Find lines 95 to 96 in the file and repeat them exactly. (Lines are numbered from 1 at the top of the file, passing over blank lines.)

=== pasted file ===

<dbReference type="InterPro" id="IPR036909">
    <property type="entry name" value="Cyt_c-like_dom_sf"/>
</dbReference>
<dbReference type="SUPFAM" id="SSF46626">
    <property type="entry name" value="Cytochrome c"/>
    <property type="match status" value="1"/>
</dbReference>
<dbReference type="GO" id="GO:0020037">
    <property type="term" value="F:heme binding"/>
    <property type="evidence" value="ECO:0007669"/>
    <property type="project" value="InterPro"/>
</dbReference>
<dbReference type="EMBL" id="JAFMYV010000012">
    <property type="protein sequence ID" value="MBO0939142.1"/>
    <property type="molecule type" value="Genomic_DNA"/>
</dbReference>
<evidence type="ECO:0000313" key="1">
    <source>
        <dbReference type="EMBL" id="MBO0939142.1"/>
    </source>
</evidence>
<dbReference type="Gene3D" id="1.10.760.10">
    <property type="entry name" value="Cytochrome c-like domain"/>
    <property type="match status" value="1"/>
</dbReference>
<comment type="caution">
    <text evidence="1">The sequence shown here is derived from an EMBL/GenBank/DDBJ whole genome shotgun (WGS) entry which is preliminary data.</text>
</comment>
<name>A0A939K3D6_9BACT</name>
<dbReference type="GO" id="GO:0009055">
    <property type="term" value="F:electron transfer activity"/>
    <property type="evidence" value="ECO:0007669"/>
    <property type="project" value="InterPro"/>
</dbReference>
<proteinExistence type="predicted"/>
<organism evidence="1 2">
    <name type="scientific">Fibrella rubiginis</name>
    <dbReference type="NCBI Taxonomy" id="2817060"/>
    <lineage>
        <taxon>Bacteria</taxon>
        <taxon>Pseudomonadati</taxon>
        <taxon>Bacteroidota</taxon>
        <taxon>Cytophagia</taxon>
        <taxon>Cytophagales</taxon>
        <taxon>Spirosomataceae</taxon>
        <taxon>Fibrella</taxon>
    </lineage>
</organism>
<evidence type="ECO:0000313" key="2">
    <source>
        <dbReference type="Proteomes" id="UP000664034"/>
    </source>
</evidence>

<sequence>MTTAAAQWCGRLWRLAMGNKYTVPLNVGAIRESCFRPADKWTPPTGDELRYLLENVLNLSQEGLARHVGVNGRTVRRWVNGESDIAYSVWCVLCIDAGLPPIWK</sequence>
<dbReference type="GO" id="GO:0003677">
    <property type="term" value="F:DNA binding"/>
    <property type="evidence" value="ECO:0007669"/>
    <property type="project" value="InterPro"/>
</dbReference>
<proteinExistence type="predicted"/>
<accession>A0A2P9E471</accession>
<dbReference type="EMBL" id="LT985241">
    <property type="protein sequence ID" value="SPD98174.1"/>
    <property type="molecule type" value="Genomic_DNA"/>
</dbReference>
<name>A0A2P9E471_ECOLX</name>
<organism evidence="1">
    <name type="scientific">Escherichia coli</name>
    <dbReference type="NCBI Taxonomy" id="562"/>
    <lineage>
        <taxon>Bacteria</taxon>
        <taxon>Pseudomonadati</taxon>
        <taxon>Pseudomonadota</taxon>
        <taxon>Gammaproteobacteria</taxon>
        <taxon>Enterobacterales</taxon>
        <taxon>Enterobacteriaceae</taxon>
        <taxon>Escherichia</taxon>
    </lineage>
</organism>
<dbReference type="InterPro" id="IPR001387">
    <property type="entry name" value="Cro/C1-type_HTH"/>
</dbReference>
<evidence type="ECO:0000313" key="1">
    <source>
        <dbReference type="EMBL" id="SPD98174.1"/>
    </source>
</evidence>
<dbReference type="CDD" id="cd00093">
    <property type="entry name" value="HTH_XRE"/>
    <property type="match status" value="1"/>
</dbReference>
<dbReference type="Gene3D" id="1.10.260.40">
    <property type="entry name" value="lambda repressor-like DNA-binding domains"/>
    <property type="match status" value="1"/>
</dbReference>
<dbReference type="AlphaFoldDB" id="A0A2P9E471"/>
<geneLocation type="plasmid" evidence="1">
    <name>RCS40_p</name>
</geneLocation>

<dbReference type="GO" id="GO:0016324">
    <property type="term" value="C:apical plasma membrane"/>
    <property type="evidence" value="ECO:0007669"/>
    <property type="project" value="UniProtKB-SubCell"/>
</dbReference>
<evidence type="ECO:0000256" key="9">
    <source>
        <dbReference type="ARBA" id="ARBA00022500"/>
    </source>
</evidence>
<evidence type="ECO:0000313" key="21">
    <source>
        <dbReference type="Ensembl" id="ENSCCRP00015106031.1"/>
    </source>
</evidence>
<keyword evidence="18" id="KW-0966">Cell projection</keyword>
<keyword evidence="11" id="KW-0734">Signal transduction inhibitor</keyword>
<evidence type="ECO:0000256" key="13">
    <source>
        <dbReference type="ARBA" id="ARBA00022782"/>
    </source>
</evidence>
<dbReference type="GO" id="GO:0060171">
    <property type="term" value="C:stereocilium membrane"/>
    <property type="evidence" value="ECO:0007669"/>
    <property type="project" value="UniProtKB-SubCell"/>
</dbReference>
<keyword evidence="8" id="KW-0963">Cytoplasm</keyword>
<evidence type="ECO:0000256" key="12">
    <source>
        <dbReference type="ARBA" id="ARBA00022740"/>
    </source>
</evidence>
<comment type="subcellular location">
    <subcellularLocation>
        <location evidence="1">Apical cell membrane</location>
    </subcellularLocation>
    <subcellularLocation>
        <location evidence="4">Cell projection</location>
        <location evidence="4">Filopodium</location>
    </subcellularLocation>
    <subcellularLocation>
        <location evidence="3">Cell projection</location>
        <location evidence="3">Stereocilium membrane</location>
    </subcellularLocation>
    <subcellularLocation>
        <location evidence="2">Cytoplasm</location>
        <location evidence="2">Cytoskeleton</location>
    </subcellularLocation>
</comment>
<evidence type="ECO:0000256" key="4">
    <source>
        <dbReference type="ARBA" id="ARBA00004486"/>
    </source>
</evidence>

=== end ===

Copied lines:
</dbReference>
<dbReference type="AlphaFoldDB" id="A0A2P9E471"/>